James Longenbach: On "The Unseen"
"The Unseen" begins with a group of tourists in Kraków, touring the death camp. The scene is "unswallowable," both unbearably familiar and unbearably horrific: "We felt bored / And at the same time like screaming Biblical phrases." Stalled between these extremes, Pinsky remembers a "sleep-time game"--an insomniac's dream of heroic destruction: granted the power of invisibility, Pinsky roams the camp, saves the victims from the gas chamber, and, as a finale, flushes "everything with a vague flood / Of fire and blood." As in "The Destruction of Long Branch," Pinsky dreams of having power over his history, remaking what made him.
It's not possible to take that dream too seriously in "The Destruction of Long Branch," of course: its act of destruction serves as a kind of metaphor for the self's struggle with language and history. In "The Unseen" the act is too literal, too historically charged, and Pinsky must back away from it more distinctly.
I don't feel changed, or even informed--in that,
It's like any other historical monument; although
It is true that I don't ever at night any more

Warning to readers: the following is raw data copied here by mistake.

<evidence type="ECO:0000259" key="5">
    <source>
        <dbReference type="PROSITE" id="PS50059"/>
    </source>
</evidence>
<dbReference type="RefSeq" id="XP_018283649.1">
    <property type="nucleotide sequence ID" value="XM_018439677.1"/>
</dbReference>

Prowl rows of red buildings unseen, doing
justice like an angry god to escape insomnia.
Though he feels unchanged, Pinsky describes an important transformation here. Having imagined himself as the "unseen," Pinsky now recognizes a more potent invisible presence,
O discredited Lord of Hosts, your servant gapes
Obediently to swallow various doings of us, the most
Capable of all your former creatures ...
In Pinsky's lexicon, this force could be called "history" as easily as "Lord of Hosts." Having earlier found the scene "unswallowable," Pinsky realizes that he has no choice but to take in the past. And as "The Figured Wheel" suggests, the past--however sordid--is already inside him: in this sense, the force could also be called "my heart."
|Title||James Longenbach: On "The Unseen"||Type of Content||Criticism|
|Criticism Author||James Longenbach||Criticism Target||Robert Pinsky|
|Criticism Type||Poet||Originally Posted||25 May 2020|
|Publication Status||Excerpted Criticism||Publication||Modern Poetry after Modernism|
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|Contexts||No Data||Tags||No Data|